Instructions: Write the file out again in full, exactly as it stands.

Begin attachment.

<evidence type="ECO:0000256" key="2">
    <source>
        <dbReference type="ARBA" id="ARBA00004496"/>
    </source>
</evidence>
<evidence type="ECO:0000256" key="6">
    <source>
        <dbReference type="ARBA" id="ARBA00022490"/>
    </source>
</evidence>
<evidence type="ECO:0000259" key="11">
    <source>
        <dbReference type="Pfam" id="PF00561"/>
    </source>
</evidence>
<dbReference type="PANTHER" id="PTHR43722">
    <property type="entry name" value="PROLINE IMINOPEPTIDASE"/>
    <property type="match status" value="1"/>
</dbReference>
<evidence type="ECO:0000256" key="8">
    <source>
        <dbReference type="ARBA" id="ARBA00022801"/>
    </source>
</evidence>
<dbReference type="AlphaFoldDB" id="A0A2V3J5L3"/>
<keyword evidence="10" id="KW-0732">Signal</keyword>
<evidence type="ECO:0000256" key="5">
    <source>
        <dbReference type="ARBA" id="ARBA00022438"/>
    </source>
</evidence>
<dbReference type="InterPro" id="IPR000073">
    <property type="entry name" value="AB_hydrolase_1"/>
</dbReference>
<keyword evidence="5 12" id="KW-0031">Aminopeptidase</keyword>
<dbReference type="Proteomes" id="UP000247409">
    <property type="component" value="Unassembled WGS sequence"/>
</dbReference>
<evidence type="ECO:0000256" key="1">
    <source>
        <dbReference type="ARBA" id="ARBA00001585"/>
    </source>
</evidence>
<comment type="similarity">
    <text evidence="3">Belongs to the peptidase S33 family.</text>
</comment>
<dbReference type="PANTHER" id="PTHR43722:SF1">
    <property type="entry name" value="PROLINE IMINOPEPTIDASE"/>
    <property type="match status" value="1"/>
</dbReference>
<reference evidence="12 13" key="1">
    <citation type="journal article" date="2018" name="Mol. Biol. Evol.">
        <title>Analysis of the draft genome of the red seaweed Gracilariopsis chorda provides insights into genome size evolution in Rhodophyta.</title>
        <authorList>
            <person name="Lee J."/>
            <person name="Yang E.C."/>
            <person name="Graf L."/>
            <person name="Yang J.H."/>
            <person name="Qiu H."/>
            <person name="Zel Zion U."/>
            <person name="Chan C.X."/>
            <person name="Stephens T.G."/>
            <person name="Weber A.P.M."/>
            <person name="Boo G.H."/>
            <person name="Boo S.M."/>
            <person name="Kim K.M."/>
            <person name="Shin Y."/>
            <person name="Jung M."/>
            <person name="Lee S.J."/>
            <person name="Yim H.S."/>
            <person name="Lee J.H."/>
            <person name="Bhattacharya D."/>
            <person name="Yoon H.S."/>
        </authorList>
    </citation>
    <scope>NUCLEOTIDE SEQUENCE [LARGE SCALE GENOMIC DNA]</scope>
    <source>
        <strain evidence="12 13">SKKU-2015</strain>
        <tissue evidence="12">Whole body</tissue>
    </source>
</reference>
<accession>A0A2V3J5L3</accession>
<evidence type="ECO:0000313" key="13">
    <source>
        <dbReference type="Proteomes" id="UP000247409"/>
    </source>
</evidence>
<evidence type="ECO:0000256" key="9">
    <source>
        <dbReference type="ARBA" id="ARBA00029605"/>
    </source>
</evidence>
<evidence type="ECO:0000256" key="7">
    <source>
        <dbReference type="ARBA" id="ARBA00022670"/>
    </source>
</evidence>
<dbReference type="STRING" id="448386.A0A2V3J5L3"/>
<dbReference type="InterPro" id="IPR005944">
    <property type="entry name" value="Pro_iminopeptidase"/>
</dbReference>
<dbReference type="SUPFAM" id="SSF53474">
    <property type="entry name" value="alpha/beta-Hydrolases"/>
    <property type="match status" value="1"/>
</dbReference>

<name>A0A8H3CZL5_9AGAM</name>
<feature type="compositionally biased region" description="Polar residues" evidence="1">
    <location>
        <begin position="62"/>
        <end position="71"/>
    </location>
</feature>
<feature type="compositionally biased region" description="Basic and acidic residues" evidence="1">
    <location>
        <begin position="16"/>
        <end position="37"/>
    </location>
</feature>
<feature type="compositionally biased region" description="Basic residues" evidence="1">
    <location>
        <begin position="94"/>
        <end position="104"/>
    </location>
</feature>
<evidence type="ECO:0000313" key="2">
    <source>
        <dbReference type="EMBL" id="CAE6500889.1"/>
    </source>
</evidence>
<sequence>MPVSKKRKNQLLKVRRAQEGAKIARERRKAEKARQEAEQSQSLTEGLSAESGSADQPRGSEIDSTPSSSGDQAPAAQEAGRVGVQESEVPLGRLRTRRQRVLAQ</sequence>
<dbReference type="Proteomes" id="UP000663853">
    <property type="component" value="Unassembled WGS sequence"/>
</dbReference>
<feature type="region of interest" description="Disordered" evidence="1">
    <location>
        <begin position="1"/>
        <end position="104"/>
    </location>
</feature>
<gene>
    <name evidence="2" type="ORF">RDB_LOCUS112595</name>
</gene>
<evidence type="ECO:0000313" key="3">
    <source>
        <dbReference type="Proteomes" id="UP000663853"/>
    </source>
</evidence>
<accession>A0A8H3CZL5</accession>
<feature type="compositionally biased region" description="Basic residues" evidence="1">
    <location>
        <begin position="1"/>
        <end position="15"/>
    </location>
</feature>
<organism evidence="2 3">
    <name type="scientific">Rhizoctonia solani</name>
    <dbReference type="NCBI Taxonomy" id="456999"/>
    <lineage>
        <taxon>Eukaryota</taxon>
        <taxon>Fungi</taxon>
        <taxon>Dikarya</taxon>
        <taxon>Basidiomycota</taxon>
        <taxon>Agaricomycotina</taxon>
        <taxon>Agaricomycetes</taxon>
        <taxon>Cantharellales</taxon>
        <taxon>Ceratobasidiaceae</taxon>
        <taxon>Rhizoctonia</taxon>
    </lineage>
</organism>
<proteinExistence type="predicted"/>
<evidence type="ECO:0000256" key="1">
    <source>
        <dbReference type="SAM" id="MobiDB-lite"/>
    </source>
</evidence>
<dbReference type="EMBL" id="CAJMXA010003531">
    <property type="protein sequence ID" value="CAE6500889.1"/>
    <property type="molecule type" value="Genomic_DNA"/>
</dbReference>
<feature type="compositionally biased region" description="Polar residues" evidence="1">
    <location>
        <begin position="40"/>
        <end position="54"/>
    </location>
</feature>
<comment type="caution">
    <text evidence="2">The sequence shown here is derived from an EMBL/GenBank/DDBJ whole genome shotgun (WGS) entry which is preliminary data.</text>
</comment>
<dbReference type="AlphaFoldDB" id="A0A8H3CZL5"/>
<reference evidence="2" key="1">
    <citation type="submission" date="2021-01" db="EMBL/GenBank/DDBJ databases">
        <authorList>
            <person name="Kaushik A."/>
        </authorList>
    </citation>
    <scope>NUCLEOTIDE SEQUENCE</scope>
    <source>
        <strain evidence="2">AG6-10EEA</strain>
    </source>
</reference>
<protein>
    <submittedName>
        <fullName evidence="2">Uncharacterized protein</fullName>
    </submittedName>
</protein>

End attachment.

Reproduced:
<evidence type="ECO:0000256" key="2">
    <source>
        <dbReference type="ARBA" id="ARBA00004496"/>
    </source>
</evidence>
<evidence type="ECO:0000256" key="6">
    <source>
        <dbReference type="ARBA" id="ARBA00022490"/>
    </source>
</evidence>
<evidence type="ECO:0000259" key="11">
    <source>
        <dbReference type="Pfam" id="PF00561"/>
    </source>
</evidence>
<dbReference type="PANTHER" id="PTHR43722">
    <property type="entry name" value="PROLINE IMINOPEPTIDASE"/>
    <property type="match status" value="1"/>
</dbReference>
<evidence type="ECO:0000256" key="8">
    <source>
        <dbReference type="ARBA" id="ARBA00022801"/>
    </source>
</evidence>
<dbReference type="AlphaFoldDB" id="A0A2V3J5L3"/>
<keyword evidence="10" id="KW-0732">Signal</keyword>
<evidence type="ECO:0000256" key="5">
    <source>
        <dbReference type="ARBA" id="ARBA00022438"/>
    </source>
</evidence>
<dbReference type="InterPro" id="IPR000073">
    <property type="entry name" value="AB_hydrolase_1"/>
</dbReference>
<keyword evidence="5 12" id="KW-0031">Aminopeptidase</keyword>
<dbReference type="Proteomes" id="UP000247409">
    <property type="component" value="Unassembled WGS sequence"/>
</dbReference>
<evidence type="ECO:0000256" key="1">
    <source>
        <dbReference type="ARBA" id="ARBA00001585"/>
    </source>
</evidence>
<comment type="similarity">
    <text evidence="3">Belongs to the peptidase S33 family.</text>
</comment>
<dbReference type="PANTHER" id="PTHR43722:SF1">
    <property type="entry name" value="PROLINE IMINOPEPTIDASE"/>
    <property type="match status" value="1"/>
</dbReference>
<reference evidence="12 13" key="1">
    <citation type="journal article" date="2018" name="Mol. Biol. Evol.">
        <title>Analysis of the draft genome of the red seaweed Gracilariopsis chorda provides insights into genome size evolution in Rhodophyta.</title>
        <authorList>
            <person name="Lee J."/>
            <person name="Yang E.C."/>
            <person name="Graf L."/>
            <person name="Yang J.H."/>
            <person name="Qiu H."/>
            <person name="Zel Zion U."/>
            <person name="Chan C.X."/>
            <person name="Stephens T.G."/>
            <person name="Weber A.P.M."/>
            <person name="Boo G.H."/>
            <person name="Boo S.M."/>
            <person name="Kim K.M."/>
            <person name="Shin Y."/>
            <person name="Jung M."/>
            <person name="Lee S.J."/>
            <person name="Yim H.S."/>
            <person name="Lee J.H."/>
            <person name="Bhattacharya D."/>
            <person name="Yoon H.S."/>
        </authorList>
    </citation>
    <scope>NUCLEOTIDE SEQUENCE [LARGE SCALE GENOMIC DNA]</scope>
    <source>
        <strain evidence="12 13">SKKU-2015</strain>
        <tissue evidence="12">Whole body</tissue>
    </source>
</reference>
<accession>A0A2V3J5L3</accession>
<evidence type="ECO:0000313" key="13">
    <source>
        <dbReference type="Proteomes" id="UP000247409"/>
    </source>
</evidence>
<evidence type="ECO:0000256" key="9">
    <source>
        <dbReference type="ARBA" id="ARBA00029605"/>
    </source>
</evidence>
<evidence type="ECO:0000256" key="7">
    <source>
        <dbReference type="ARBA" id="ARBA00022670"/>
    </source>
</evidence>
<dbReference type="STRING" id="448386.A0A2V3J5L3"/>
<dbReference type="InterPro" id="IPR005944">
    <property type="entry name" value="Pro_iminopeptidase"/>
</dbReference>
<dbReference type="SUPFAM" id="SSF53474">
    <property type="entry name" value="alpha/beta-Hydrolases"/>
    <property type="match status" value="1"/>
</dbReference>

<name>A0A8H3CZL5_9AGAM</name>
<feature type="compositionally biased region" description="Polar residues" evidence="1">
    <location>
        <begin position="62"/>
        <end position="71"/>
    </location>
</feature>
<feature type="compositionally biased region" description="Basic and acidic residues" evidence="1">
    <location>
        <begin position="16"/>
        <end position="37"/>
    </location>
</feature>
<feature type="compositionally biased region" description="Basic residues" evidence="1">
    <location>
        <begin position="94"/>
        <end position="104"/>
    </location>
</feature>
<evidence type="ECO:0000313" key="2">
    <source>
        <dbReference type="EMBL" id="CAE6500889.1"/>
    </source>
</evidence>
<sequence>MPVSKKRKNQLLKVRRAQEGAKIARERRKAEKARQEAEQSQSLTEGLSAESGSADQPRGSEIDSTPSSSGDQAPAAQEAGRVGVQESEVPLGRLRTRRQRVLAQ</sequence>
<dbReference type="Proteomes" id="UP000663853">
    <property type="component" value="Unassembled WGS sequence"/>
</dbReference>
<feature type="region of interest" description="Disordered" evidence="1">
    <location>
        <begin position="1"/>
        <end position="104"/>
    </location>
</feature>
<gene>
    <name evidence="2" type="ORF">RDB_LOCUS112595</name>
</gene>
<evidence type="ECO:0000313" key="3">
    <source>
        <dbReference type="Proteomes" id="UP000663853"/>
    </source>
</evidence>
<accession>A0A8H3CZL5</accession>
<feature type="compositionally biased region" description="Basic residues" evidence="1">
    <location>
        <begin position="1"/>
        <end position="15"/>
    </location>
</feature>
<organism evidence="2 3">
    <name type="scientific">Rhizoctonia solani</name>
    <dbReference type="NCBI Taxonomy" id="456999"/>
    <lineage>
        <taxon>Eukaryota</taxon>
        <taxon>Fungi</taxon>
        <taxon>Dikarya</taxon>
        <taxon>Basidiomycota</taxon>
        <taxon>Agaricomycotina</taxon>
        <taxon>Agaricomycetes</taxon>
        <taxon>Cantharellales</taxon>
        <taxon>Ceratobasidiaceae</taxon>
        <taxon>Rhizoctonia</taxon>
    </lineage>
</organism>
<proteinExistence type="predicted"/>
<evidence type="ECO:0000256" key="1">
    <source>
        <dbReference type="SAM" id="MobiDB-lite"/>
    </source>
</evidence>
<dbReference type="EMBL" id="CAJMXA010003531">
    <property type="protein sequence ID" value="CAE6500889.1"/>
    <property type="molecule type" value="Genomic_DNA"/>
</dbReference>
<feature type="compositionally biased region" description="Polar residues" evidence="1">
    <location>
        <begin position="40"/>
        <end position="54"/>
    </location>
</feature>
<comment type="caution">
    <text evidence="2">The sequence shown here is derived from an EMBL/GenBank/DDBJ whole genome shotgun (WGS) entry which is preliminary data.</text>
</comment>
<dbReference type="AlphaFoldDB" id="A0A8H3CZL5"/>
<reference evidence="2" key="1">
    <citation type="submission" date="2021-01" db="EMBL/GenBank/DDBJ databases">
        <authorList>
            <person name="Kaushik A."/>
        </authorList>
    </citation>
    <scope>NUCLEOTIDE SEQUENCE</scope>
    <source>
        <strain evidence="2">AG6-10EEA</strain>
    </source>
</reference>
<protein>
    <submittedName>
        <fullName evidence="2">Uncharacterized protein</fullName>
    </submittedName>
</protein>